Silicon Eye Using MEM's Micro-Mirrors

Natalie Clark , Paul Furth

The Air Force Research Laboratory’s (AFRL) aggressive drive to reduce the size and weight of satellite systems for advanced space missions is providing a vital thrust to the development of systems-on-a-chip. Adaptive optics technologies offer tremendous potential in reducing the weight and cost of space-based optical systems. In addition to reductions in weight and cost, the adaptive optics techniques we present in this article offer advantages in size, speed, and performance. At the heart of these adaptive optic systems is a very large-scale integrated (VLSI) hybrid-wavefront reconstructor chip.

This article is only available as a PDF.

Download PDF

Publish Date:

Silicon Eye Using MEM's Micro-Mirrors

Natalie Clark , Paul Furth

The Air Force Research Laboratory’s (AFRL) aggressive drive to reduce the size and weight of satellite systems for advanced space missions is providing a vital thrust to the development of systems-on-a-chip. Adaptive optics technologies offer tremendous potential in reducing the weight and cost of space-based optical systems. In addition to reductions in weight and cost, the adaptive optics techniques we present in this article offer advantages in size, speed, and performance. At the heart of these adaptive optic systems is a very large-scale integrated (VLSI) hybrid-wavefront reconstructor chip.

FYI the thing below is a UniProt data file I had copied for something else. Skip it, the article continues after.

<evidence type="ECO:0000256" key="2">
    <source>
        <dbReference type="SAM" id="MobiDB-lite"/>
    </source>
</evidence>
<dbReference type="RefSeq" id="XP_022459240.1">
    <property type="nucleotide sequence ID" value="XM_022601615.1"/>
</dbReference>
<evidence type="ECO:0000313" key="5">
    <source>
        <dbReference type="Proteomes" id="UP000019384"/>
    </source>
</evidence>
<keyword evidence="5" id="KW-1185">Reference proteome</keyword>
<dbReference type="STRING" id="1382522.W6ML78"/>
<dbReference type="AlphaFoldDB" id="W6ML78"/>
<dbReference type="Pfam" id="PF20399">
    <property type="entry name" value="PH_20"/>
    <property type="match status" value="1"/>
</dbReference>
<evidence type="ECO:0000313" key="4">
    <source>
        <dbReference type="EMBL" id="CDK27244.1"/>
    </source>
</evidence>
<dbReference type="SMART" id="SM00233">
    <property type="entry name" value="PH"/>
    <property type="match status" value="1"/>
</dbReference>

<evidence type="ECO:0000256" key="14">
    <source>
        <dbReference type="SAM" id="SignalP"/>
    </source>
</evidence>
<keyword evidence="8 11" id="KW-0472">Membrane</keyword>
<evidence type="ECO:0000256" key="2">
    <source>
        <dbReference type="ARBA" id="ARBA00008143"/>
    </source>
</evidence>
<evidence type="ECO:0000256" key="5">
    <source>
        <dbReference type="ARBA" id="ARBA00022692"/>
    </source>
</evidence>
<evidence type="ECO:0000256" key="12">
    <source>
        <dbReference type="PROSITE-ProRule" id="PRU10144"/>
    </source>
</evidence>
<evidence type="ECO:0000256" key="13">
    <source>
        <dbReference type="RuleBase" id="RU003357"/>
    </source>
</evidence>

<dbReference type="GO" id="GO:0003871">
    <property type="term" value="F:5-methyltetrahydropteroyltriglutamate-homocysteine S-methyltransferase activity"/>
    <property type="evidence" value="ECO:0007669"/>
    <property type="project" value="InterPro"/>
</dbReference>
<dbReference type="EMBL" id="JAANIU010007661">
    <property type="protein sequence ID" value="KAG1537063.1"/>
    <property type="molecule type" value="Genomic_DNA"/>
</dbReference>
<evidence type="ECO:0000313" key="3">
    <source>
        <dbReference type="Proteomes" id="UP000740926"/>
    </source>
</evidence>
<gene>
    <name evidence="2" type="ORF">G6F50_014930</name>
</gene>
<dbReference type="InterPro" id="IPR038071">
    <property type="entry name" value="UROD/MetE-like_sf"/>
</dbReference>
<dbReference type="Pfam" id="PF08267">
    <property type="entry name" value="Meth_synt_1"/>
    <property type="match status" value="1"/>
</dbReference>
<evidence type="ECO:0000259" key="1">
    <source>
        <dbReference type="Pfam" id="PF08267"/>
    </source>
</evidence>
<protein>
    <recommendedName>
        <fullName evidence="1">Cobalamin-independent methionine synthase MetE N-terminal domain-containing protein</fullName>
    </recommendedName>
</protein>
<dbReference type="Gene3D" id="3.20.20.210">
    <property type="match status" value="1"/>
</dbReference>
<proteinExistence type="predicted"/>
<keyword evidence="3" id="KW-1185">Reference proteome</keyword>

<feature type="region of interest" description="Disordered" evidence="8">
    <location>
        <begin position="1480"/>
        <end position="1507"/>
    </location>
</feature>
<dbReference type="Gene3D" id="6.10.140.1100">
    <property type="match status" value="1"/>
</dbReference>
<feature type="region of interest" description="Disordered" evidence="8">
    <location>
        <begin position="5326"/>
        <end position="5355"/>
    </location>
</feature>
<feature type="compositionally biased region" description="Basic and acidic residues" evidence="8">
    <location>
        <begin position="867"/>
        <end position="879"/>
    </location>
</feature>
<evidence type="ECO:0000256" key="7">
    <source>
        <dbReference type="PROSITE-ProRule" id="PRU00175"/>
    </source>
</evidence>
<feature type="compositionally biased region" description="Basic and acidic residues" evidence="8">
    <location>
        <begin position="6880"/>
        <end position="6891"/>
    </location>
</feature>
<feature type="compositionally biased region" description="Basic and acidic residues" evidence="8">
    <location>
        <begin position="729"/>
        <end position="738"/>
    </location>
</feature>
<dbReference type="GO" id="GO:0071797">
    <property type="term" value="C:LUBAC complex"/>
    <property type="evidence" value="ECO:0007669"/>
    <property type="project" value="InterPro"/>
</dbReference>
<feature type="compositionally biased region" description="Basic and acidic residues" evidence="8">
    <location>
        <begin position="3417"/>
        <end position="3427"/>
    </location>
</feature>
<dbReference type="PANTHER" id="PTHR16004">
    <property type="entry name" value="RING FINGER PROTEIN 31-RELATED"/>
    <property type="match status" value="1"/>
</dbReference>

Log in or Become a member to view the full text of this article.

This article may be available for purchase via the search at Optica Publishing Group.

Optica Members get the full text of Optics & Photonics News, plus a variety of other member benefits.

Publish Date: 01 November 2000


Add a Comment

Share this Article

ADVERTISEMENT
ADVERTISEMENT